Health Impacts of Violent Victimization on Women and their Children

3. Health Consequences of Violent Victimization

In Canada and worldwide, violence is a significant cause of morbidity and mortality for women aged 15-44 years (WHO, 2005). The long-term health consequences of abuse are well documented and vary by the form (i.e., bilateral couple conflict versus intimate partner terrorism), severity and chronicity of abuse, and by exposure to multiple types of abuse (physical, sexual, psychological) that co-occur and recur across the lifespan. Thus, women’s health is affected not only by IPV but also their lifetime cumulative abuse experiences, including other forms or sexual assault and abuse during childhood (Scott-Storey, 2011).

This section provides data on the physical and mental health consequences of the various kinds of violence that are the subject of this report. While there are significant physical health consequences of violence against women and children, including injury, death and specific infectious and chronic diseases, much of the burden of suffering arising from violence exposures manifests itself in acute and chronic mental health conditions. Mental health disorders generally account for 13% of total global disease burden (World Health Organization, 2011), and while the overall prevalence of mental health problems is similar in men and women, women experience almost twice as much depression and anxiety as men (Johnson & Stewart, 2010), differences accounted for, in part, by more negative life events including a greater burden of violent victimization (Astbury & Cabral, 2000; Hegarty, 2011).

As reviewed below, the key types of mental health disorders that have been established, through research, to be associated with violence are mood disorders, primarily depression, anxiety disorders, primarily post-traumatic stress disorder (PTSD), substance use disorders and somatic disorders. These and others referred to below are briefly defined and described in Appendix 1.

Another way that research has assessed the impact of violence, and also the impact of interventions meant to reduce violence, is through the concept of quality of life, specifically health-related quality of life. Data on this kind of outcome is also presented, where available and appropriate.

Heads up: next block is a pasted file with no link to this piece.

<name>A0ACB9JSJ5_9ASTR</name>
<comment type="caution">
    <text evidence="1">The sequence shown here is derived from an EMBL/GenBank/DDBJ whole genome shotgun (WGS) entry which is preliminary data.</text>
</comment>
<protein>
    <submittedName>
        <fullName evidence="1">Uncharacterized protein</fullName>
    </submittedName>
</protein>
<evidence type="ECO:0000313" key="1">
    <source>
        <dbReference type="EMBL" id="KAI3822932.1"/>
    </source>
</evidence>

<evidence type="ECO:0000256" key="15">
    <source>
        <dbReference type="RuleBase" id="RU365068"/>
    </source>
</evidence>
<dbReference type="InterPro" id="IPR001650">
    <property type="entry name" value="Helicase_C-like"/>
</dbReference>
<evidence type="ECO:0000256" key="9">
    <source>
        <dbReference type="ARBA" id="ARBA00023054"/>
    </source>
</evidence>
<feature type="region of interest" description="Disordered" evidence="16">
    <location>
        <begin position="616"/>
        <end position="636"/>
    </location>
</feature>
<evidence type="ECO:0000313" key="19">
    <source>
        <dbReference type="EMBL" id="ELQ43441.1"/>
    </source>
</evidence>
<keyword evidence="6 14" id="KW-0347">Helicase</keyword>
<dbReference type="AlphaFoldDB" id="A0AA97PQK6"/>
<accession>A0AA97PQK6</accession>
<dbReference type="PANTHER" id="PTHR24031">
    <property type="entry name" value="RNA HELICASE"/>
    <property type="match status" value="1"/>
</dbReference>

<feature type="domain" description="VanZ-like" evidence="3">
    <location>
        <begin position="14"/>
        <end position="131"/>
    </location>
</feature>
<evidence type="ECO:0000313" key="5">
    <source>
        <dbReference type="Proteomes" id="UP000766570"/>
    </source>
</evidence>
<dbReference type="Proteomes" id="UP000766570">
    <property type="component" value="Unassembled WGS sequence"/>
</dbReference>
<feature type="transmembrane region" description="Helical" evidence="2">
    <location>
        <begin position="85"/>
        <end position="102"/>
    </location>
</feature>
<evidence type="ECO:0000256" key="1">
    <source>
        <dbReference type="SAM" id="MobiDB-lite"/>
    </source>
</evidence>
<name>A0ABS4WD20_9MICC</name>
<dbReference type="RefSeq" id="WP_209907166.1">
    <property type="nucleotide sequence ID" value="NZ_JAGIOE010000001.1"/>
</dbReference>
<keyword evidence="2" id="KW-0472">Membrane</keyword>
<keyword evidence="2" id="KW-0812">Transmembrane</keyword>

The section is organized such that the main types of violence exposures – IPV and child witnessing of IPV, along with sexual assault of women and child sexual abuse – are each reviewed in terms of the research available on their physical and mental health consequences. Where available, Canadian data are presented and given priority, but in many cases these data are either not available, or not of sufficient scope and quality to provide a complete picture. In these cases, data from comparable settings and jurisdictions (i.e., USA, UK, Australia) are presented. The goal is to present “best available evidence” for each type of health outcome from relevant jurisdictions, highlighting their strengths and limitations. This will provide insight on what will be ‘highly’ versus ‘probably’ versus ‘probably not’ relevant to Canada, and also where specific knowledge gaps exist.

3.1 Health consequences of intimate partner violence

3.1.1 Physical health consequences Injury and Death

Between 2000 and 2009, there were 738 spousal homicides in Canada, representing 16% of all solved homicides and nearly half (47%) of all family-related homicides; women are about three times more likely to be victims of spousal homicide (Statistics Canada, 2011). In 2010, there were 89 victims of homicide by an intimate partner (including a dating partner). However, trends in spousal and dating partner homicide are gradually declining (Statistics Canada, 2011; Hotton Mahoney, 2011).  Specifically, the rate of intimate partner homicide decreased 32% from 1980 to 2010 (Hotton Mahoney, 2011). This decline has been attributed to different factors, including improvements in women’s socioeconomic status and the increased availability of resources for victims of violence (Dawson et al. 2009; Pottie Bunge 2002; Dugan et al. 1999).

Few comparative studies have examined specific differences in injury patterns indicative of IPV, versus other potential causes (i.e., unintentional injuries). However, a recent systematic review and meta-analysis by researchers at Canada’s McMaster University examined all available studies with data comparing injury patterns of those with and without IPV exposures, among women presenting in emergency departments (Wu, Huff & Bhandari, 2010). Wu et al. found that specific injury patterns can differentiate those exposed to IPV versus other kinds of injurious events; specifically head, neck, or facial injuries that were not witnessed (i.e., as would be a car accident); as well, multiple injuries were associated with IPV exposure, whereas thoracic, abdominal, or pelvic injuries, or extremity injuries alone, did not differentiate between abused and non-abused women (Wu et al., 2010). This is consistent with individual, non-comparative studies, which also find that head, especially oral/dental injuries, ocular injuries, strangulation wounds, concussion, internal and external contusions, fractures and open wounds are strongly associated with IPV assaults (WHO, 2005; Fanslow et al., 1998; Sheridan & Nash, 2007).